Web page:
Monday, October 6, 2008

October 6, 2008: Morning Call

October 6, 2008: Morning Call

Fair Value: SP500 – 1103.06; NDX: 1482.03; DOW – 10346

Technical Levels:

SPX: 1063, 1090 support/1142, 1250, 1298-1300, 1337 resistance

NASDAQ: 1890, 1921 support /2020, 2210, 2264 resistance:


09:00: Former Fed Chairman Volcker speaks on financial supervision
10:00: Lehman CEO Dick Fuld testifies about firm’s collapse
10:30: FWLT presents at Johnson Rice Energy Infrastructure Conference
12:00: Fed’s Evans speaks on the economic outlook.
12:15: MDR presents at Johnson Rice Energy Infrastructure Conference
13:30: Fed’s Fisher speaks on the Fed Policy and the economy
15:30: SGR presents at Johnson Rice Energy Infrastructure Conference
15:30: MA presents at ATM Debit and Prepaid Forum

Foreign Market Summary/Key Macro News/Commentary:

SP futures are trading 24 points below fair value while the NASDAQ futures are trading 36 points below fair value at 7:30am ET. Foreign markets are tumbling with most markets in Asian and Europe down more than 5%. The bailouts for Hypo Real Estate (HRX GR) and Fortis (FORB BB) unraveled over the weekend after their was a run on Fortis bank deposits and the consortium of commercial banks withdrew their support for the government backed bailout of Hypo Real Estate. In response, BNP agreed to buy Fortis operations in Belgium and Luxembourg for EU14.5 billion while the German government provided HRX with a EU35 billion emergency bridge lone. A weekend meeting in Europe also did not produce a coordinated response to the credit crisis as some had hoped (the French President is calling for an international summit while the German President is calling for “individual responsibility” at the national level). The declines are broad and deep with 592 of the 600 components in the Eurostoxx index lower; all of the components in the FTSE-100 are lower. Many financial, mining, and energy stocks are down more than 10% in Europe. Asian markets: All indices traded sharply lower on evidence the financial crisis is spreading after the German government and the country's banks and insurers agreed on a rescue package for commercial property lender Hypo Real Estate (HRX.GR). China resumed trading after a week long bank holiday and was down sharply despite efforts by the Chinese regulators to support the market. Ping An (11.HK) said yesterday it would report an impairment loss of about 15.7B yuan on its existing investment in Fortis. It said the loss would have a material impact on its net profit, but added that its capital position and solvency margin would remain "solid and sufficient". The Nikkei reached its lowest since May 2004 with sectors that derive their revenues from exports leading the index lower.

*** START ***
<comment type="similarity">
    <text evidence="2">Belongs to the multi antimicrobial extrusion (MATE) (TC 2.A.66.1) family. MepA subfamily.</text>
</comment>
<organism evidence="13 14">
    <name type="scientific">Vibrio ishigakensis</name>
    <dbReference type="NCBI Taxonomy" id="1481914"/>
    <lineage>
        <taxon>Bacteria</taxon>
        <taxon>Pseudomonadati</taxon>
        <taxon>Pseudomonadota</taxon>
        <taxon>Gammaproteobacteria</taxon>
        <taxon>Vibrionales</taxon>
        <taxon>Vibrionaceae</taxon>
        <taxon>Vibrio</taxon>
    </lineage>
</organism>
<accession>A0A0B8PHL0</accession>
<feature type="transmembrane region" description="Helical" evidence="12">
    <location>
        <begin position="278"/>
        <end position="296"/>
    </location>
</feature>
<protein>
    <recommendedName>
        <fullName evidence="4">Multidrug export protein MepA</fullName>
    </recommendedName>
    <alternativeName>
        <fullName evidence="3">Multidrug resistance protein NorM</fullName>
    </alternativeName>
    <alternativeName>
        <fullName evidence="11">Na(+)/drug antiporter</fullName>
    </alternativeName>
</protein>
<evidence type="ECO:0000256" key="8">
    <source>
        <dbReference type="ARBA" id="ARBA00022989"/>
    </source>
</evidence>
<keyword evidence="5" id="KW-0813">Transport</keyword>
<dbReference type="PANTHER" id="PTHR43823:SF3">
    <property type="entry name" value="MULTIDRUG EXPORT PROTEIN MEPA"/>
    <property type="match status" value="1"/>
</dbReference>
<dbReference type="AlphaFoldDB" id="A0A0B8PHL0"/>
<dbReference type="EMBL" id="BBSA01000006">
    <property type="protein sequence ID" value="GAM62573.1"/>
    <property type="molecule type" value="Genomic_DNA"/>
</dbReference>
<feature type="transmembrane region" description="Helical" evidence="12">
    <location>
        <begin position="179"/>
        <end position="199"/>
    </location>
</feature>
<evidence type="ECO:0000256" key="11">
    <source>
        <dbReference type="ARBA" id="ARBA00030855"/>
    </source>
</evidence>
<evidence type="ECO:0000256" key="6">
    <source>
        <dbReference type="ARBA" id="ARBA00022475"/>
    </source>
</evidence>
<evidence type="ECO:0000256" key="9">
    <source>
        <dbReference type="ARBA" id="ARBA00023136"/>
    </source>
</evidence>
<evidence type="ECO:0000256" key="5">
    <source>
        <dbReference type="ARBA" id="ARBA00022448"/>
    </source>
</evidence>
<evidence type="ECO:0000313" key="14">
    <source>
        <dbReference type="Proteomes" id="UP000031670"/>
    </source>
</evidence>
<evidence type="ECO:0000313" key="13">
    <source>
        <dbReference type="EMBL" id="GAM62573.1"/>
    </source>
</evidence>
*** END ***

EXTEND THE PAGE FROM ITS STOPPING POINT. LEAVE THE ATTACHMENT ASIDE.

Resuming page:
Impact Research Calls/Market Moving News:

Rumor Mill and Fed News: Equity futures had bounced about 10 points off the lows on speculation that global central banks will announce a coordinated interest rate cut. Some Fed watchers are suggesting that the Fed should cut interest rates 100 basis points. At 8:15, equity futures declined to the session lows after the Fed boosted TAF cash auctions and said they “stand ready to foster liquid money market conditions.” The Fed also announced that they would begin paying interest on bank reserves. Obviously, the initial knee jerk lower suggests that market participants were looking for an interest rate cut. Fed funds futures are currently showing 100% odds of a 50 bp rate cut and 60% odds of a 75 bp rate cut.